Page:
After Hanna leaves, Michael thinks about her constantly. He daydreams about her in classes and calls out her name and reaches out for her at night. Eventually, however, he is able to stop thinking about her and his guilt fades. After that, Michael remembers being happy at school and during his first few years at university. He describes this time as “effortless,” in that relationships and friendships came easily to him and “nothing weighed heavily.” Michael takes on “a posture of arrogant superiority” and behaves cruelly toward others, like Sophie, whom he has sex with but isn’t interested in, and his grandfather, whose blessing Michael rejects. Yet despite his coldness and apparent indifference, Michael is at times extremely emotional, as “the smallest gesture of affection would bring a lump to [his] throat.”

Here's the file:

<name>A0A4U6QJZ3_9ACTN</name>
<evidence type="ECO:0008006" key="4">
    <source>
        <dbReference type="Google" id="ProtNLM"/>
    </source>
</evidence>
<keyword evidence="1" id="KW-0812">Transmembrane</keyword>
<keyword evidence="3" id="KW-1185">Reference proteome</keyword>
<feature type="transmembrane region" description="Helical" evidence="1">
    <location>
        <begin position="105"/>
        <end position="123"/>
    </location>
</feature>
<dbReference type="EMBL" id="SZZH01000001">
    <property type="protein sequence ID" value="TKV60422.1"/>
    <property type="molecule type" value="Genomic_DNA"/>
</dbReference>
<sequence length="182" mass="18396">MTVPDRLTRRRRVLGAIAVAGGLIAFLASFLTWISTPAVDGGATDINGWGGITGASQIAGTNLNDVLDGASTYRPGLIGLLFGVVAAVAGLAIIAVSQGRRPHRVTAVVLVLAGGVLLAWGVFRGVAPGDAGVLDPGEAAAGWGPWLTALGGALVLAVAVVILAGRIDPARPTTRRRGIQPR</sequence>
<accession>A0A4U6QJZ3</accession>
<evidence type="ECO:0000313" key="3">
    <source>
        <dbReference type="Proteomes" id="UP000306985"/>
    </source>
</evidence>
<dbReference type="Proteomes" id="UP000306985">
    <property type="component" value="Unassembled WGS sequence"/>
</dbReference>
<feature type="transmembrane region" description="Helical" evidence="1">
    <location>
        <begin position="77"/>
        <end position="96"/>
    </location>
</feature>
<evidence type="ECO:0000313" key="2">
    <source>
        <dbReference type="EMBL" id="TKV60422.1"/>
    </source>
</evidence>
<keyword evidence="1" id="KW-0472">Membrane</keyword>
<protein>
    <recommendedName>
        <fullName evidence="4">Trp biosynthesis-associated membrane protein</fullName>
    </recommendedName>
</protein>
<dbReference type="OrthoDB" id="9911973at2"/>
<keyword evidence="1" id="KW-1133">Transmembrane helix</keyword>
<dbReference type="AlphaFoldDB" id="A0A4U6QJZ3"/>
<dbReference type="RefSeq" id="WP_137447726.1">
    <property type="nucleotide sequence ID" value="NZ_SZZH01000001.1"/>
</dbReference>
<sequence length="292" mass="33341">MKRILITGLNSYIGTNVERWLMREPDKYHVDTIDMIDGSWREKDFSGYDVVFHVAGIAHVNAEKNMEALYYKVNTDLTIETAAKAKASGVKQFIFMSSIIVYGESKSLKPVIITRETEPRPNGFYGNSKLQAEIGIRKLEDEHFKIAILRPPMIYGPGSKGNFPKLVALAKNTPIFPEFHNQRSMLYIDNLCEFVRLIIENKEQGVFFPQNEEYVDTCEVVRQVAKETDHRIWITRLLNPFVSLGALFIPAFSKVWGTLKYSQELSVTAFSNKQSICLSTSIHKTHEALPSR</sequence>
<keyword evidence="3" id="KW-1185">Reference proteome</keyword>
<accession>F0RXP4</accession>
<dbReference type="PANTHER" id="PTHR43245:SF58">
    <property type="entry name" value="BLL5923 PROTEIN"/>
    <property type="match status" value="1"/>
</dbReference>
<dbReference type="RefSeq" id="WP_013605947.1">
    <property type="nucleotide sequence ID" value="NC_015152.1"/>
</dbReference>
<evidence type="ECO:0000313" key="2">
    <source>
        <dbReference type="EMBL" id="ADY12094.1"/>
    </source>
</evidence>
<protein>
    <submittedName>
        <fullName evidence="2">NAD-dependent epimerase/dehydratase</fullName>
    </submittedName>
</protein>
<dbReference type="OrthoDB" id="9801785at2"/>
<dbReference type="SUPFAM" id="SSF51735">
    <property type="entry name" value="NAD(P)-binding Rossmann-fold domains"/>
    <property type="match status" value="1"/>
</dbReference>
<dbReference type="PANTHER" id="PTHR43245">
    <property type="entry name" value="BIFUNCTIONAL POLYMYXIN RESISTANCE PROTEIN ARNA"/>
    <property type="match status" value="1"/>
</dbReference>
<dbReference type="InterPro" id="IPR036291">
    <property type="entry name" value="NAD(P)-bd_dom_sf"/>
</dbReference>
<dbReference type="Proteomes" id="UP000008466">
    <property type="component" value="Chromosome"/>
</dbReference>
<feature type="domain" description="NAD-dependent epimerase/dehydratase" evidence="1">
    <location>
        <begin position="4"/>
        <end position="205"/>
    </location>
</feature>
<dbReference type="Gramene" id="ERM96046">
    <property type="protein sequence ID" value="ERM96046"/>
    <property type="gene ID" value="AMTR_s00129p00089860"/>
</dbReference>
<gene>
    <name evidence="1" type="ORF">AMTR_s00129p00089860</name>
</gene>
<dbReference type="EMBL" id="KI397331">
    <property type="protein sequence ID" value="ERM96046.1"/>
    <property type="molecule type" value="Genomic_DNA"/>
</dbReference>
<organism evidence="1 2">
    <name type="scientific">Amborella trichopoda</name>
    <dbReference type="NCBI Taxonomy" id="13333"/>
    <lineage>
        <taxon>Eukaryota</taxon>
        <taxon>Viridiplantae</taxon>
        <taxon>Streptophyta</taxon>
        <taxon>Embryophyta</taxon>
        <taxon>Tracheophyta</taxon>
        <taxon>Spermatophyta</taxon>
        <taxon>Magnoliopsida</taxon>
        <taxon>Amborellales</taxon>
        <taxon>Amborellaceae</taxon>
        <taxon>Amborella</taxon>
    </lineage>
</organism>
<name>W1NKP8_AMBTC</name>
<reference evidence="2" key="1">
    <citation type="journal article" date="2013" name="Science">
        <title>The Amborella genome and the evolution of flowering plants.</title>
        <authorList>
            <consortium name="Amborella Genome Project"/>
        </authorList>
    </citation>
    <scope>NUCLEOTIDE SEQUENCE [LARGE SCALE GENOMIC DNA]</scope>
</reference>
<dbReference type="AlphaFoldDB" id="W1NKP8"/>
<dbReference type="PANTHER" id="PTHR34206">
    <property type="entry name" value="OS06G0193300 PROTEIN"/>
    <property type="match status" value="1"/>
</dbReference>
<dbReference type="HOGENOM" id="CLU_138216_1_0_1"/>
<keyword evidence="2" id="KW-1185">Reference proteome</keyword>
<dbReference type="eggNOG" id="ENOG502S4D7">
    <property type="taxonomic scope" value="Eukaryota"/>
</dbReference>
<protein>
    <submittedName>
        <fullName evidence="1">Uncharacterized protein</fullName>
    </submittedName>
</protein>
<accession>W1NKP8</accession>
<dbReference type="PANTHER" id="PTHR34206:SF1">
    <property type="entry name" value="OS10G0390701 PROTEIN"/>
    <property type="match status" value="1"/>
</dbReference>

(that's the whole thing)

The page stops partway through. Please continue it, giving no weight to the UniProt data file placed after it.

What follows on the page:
Though Hanna initially haunts his thoughts, eventually (over the course of years) Michael is able to stop feeling guilt for her—or for anyone else. This somewhat relieves his pain over losing Hanna, but his newfound indifference makes him emotionally distant from others as well, and his lack of guilt prevents him from taking responsibility for hurting others. Michael has been enormously affected by his relationship with Hanna, whether he’s actively thinking of her or not.